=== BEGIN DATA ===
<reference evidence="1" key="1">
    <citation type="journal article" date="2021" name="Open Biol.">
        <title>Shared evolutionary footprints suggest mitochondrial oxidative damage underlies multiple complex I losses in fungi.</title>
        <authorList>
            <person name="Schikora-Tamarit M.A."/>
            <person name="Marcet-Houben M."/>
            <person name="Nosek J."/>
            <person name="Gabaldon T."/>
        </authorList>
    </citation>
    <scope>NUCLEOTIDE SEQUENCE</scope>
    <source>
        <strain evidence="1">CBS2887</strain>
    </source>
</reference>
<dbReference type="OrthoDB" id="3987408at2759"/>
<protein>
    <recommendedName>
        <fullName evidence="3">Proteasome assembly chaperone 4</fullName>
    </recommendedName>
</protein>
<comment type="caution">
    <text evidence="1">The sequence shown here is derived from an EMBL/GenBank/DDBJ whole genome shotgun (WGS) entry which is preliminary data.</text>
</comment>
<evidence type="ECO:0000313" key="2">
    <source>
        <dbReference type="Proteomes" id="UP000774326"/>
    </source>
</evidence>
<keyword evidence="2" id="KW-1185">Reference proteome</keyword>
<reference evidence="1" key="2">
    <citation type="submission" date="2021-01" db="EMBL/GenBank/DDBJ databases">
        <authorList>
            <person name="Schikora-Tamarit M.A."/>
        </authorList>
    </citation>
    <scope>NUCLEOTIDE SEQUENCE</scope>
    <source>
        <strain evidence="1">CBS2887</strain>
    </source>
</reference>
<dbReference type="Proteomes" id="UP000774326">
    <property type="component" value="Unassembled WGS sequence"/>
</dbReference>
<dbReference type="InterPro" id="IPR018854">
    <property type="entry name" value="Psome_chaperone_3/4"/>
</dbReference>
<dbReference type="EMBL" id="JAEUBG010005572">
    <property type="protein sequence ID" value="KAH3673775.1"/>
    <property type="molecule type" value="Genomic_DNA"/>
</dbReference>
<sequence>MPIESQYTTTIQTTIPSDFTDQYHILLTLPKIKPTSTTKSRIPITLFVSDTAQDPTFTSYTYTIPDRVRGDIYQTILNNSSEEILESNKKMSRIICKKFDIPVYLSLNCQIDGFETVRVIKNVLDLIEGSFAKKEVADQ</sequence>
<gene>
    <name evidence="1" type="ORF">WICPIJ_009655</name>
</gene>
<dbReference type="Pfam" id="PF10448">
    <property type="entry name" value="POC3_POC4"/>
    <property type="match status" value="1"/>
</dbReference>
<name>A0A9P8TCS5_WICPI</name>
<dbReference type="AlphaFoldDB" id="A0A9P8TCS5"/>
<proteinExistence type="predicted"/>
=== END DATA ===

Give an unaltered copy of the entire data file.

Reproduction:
<reference evidence="1" key="1">
    <citation type="journal article" date="2021" name="Open Biol.">
        <title>Shared evolutionary footprints suggest mitochondrial oxidative damage underlies multiple complex I losses in fungi.</title>
        <authorList>
            <person name="Schikora-Tamarit M.A."/>
            <person name="Marcet-Houben M."/>
            <person name="Nosek J."/>
            <person name="Gabaldon T."/>
        </authorList>
    </citation>
    <scope>NUCLEOTIDE SEQUENCE</scope>
    <source>
        <strain evidence="1">CBS2887</strain>
    </source>
</reference>
<dbReference type="OrthoDB" id="3987408at2759"/>
<protein>
    <recommendedName>
        <fullName evidence="3">Proteasome assembly chaperone 4</fullName>
    </recommendedName>
</protein>
<comment type="caution">
    <text evidence="1">The sequence shown here is derived from an EMBL/GenBank/DDBJ whole genome shotgun (WGS) entry which is preliminary data.</text>
</comment>
<evidence type="ECO:0000313" key="2">
    <source>
        <dbReference type="Proteomes" id="UP000774326"/>
    </source>
</evidence>
<keyword evidence="2" id="KW-1185">Reference proteome</keyword>
<reference evidence="1" key="2">
    <citation type="submission" date="2021-01" db="EMBL/GenBank/DDBJ databases">
        <authorList>
            <person name="Schikora-Tamarit M.A."/>
        </authorList>
    </citation>
    <scope>NUCLEOTIDE SEQUENCE</scope>
    <source>
        <strain evidence="1">CBS2887</strain>
    </source>
</reference>
<dbReference type="Proteomes" id="UP000774326">
    <property type="component" value="Unassembled WGS sequence"/>
</dbReference>
<dbReference type="InterPro" id="IPR018854">
    <property type="entry name" value="Psome_chaperone_3/4"/>
</dbReference>
<dbReference type="EMBL" id="JAEUBG010005572">
    <property type="protein sequence ID" value="KAH3673775.1"/>
    <property type="molecule type" value="Genomic_DNA"/>
</dbReference>
<sequence>MPIESQYTTTIQTTIPSDFTDQYHILLTLPKIKPTSTTKSRIPITLFVSDTAQDPTFTSYTYTIPDRVRGDIYQTILNNSSEEILESNKKMSRIICKKFDIPVYLSLNCQIDGFETVRVIKNVLDLIEGSFAKKEVADQ</sequence>
<gene>
    <name evidence="1" type="ORF">WICPIJ_009655</name>
</gene>
<dbReference type="Pfam" id="PF10448">
    <property type="entry name" value="POC3_POC4"/>
    <property type="match status" value="1"/>
</dbReference>
<name>A0A9P8TCS5_WICPI</name>
<dbReference type="AlphaFoldDB" id="A0A9P8TCS5"/>
<proteinExistence type="predicted"/>